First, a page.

Matt Reeves’ The Batman finally brought to the live-action theatrical space an iteration of DC Comics’ beloved, brooding superhero that honed in on the crime-noir detective aspect of the character, but Mask of the Phantasm still reigns supreme as being the truest to the character.
It’s the first time a live-action adaptation made his “World’s Greatest Detective” epithet just as important as being the “Dark Knight,” even if Robert Pattinson’s grimy and grounded take is still learning what his symbol should mean. However, Mask of the Phantasm — and the animated universe Paul Dini and Bruce Timm co-created that paved the way for it — remains the deepest dive into what makes Batman tick while honoring his swathes of comic book mythos.
The Batman brand of “dark deco”
Before Mask of the Phantasm itself, Batman: The Animated Series was lauded for being the first on-screen gold standard of what a true-to-source adaptation of the character should model itself on. It struck the perfect balance of the comic book medium’s inherent vibrancy with stories exploring more nuanced themes so that practically every age group could take something engaging away from it.
It’s what effectively made the show, the successor shows that followed, and Mask of the Phantasm a timeless piece in Batman’s history in pop culture media. Just as well, this complete package of an adaptation was wrapped in a tantalizingly stylish crime-noir take on art deco. Affectionately dubbed “dark deco,” this Bruce Wayne’s Gotham City was one that dripped with pulpy noir tones that harked back to the hero’s roots.
Mask of the Phantasm arguably leans even harder into it, turning itself into something of a superhero-themed ’40-era period piece. It’s one of the best depictions of Gotham City in all of the Batman-related media, as this creative blend of art directions practically made it synonymous with the character.
And as cheesy as it might sound now — especially after Matt Reeves’ pulsating and wonderfully neo-noir incarnation of the city — but Gotham City is almost as important of a “character” in Batman’s world as the hero himself. The ’40s artistic aesthetic complements Mask of the Phantasm‘s gloomy atmosphere seamlessly.
Exploring the tragic psyche of the Dark Knight
Christopher Nolan’s revered The Dark Knight Trilogy and Reeves’ The Batman have both explored the dark and tragic inner machinations of Bruce Wayne’s mind — the latter especially — but Mask of the Phantasm has arguably still delivered the most emotional and poignant take.
Batman has helped push forward the concept that people who dress up in crazy costumes and beat up bad guys can also be psychologically fascinating and complex, and this movie dives into the tragic elements of his mind in terms of what is it that drives his vision. It powerfully hammers home how the character can be so fiercely committed to his mission — even to the point of self-destruction — without losing any of that aforementioned sense of nuance.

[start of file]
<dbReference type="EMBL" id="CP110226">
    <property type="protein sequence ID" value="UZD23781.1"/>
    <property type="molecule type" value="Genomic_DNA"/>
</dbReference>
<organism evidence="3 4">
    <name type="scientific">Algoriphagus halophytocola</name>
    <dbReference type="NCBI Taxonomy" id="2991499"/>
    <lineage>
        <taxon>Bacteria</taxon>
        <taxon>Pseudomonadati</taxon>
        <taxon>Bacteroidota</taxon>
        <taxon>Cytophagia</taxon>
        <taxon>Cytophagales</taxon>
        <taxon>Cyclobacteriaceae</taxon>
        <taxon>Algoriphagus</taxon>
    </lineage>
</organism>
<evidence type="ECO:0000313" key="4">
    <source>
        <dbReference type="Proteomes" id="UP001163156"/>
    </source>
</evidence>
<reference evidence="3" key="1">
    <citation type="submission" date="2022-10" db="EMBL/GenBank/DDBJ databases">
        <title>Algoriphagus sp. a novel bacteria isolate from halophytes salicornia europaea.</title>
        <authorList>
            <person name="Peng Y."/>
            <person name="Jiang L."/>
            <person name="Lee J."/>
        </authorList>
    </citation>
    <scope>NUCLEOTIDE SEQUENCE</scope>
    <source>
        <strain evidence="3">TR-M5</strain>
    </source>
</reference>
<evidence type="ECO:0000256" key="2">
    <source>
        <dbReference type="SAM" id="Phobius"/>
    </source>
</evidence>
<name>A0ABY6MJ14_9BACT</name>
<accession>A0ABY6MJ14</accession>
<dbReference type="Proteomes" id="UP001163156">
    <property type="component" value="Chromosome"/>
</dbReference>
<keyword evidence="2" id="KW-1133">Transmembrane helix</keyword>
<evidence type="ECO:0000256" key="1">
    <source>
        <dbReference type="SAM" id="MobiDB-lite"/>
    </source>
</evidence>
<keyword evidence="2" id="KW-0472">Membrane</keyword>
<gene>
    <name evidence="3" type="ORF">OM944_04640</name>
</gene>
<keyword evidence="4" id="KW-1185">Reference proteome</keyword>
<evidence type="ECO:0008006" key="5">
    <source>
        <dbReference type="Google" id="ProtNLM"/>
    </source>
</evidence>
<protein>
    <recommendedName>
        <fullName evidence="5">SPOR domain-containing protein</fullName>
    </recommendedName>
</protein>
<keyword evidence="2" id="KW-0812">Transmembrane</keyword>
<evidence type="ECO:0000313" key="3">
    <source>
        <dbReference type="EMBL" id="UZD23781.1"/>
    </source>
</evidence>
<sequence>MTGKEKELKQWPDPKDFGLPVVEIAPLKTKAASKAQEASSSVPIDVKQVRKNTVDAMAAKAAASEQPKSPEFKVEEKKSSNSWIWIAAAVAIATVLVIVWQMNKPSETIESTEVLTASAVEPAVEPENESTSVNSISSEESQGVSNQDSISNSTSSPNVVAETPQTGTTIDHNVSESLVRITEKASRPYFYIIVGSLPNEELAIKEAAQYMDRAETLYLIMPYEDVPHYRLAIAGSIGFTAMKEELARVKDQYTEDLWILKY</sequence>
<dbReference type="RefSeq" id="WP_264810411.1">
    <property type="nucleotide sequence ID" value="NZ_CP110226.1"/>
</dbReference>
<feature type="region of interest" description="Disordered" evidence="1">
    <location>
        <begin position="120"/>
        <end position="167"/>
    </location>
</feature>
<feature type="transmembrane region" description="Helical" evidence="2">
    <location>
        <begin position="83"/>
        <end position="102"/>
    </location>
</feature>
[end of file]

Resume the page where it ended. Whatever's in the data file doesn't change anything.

That theme is tastefully weaved in as a compelling plot point to Bruce’s past and present struggles with the Joker, the mysterious titular antihero, and the reappearance of his old love Andrea Beaumont. Each of these pieces of the plot works together perfectly to illustrate this, particularly since Mask of the Phantasm is as much of a tragic romance as it is a superhero movie.
To this day, seeing the flashbacks of Bruce donning the mantle of the Batman for the first time and of him pleading at the gravestones of his parents to release him of his promise are some of the most emotionally hard-hitting moments in anything the character has featured in.
“I didn’t count on being happy,” said the traumatized young man at the foot of Thomas and Martha Wayne’s graves. On one hand, the way this character is written to take hits of tragedy on the chin and march on toward his goal of ensuring no child feels compelled to turn into another Batman is inspiring, but this deeply intimate moment also shows what many superhero modern superhero movies scrap: the toll of being a superhero.
It’s something that The Batman took inspiration from per Pattinson himself, and it was all the better for it.
A melancholy celebration of the source material’s mythos
Paul Dini and Bruce Timm have been praised as DC Comics legends for what they’ve lent to Batman’s corner of the world, and just about everything in Mask of the Phantasm is a loving blend and homage of the duo’s work in the DC Animated Universe and the dense lore from the comic book source material.
Phantasm and the universe it sprang from would prove to be influential beyond the early ’90s when it premiered, especially since the overtly zany and toy-commercial-like movies Batman Forever and Batman and Robin would force the IP into dormancy until Nolan came along. One of the greatest assets of the character is how there can be so many well-done interpretations of him, but the days of the over-the-top camp had long since expired.
Even before the maligned live-action movies from the mid-to-late ’90s, the Silver Age of Batman comics decades earlier were already showing their age by the end of the ’60s. It prompted comic book writer Denny O’Neil to reinvent the character to resemble a more modern version of what his original pulpy crime debut was, focusing on telling more grounded street-level stories.
This is where Batman arguably excels more often than not, and Phantasm simultaneously felt like a new milestone in the hero’s history that also a work that honored what came before.
Warner Bros.’ Batman: Mask of the Phantasm is available to stream on HBO Max.
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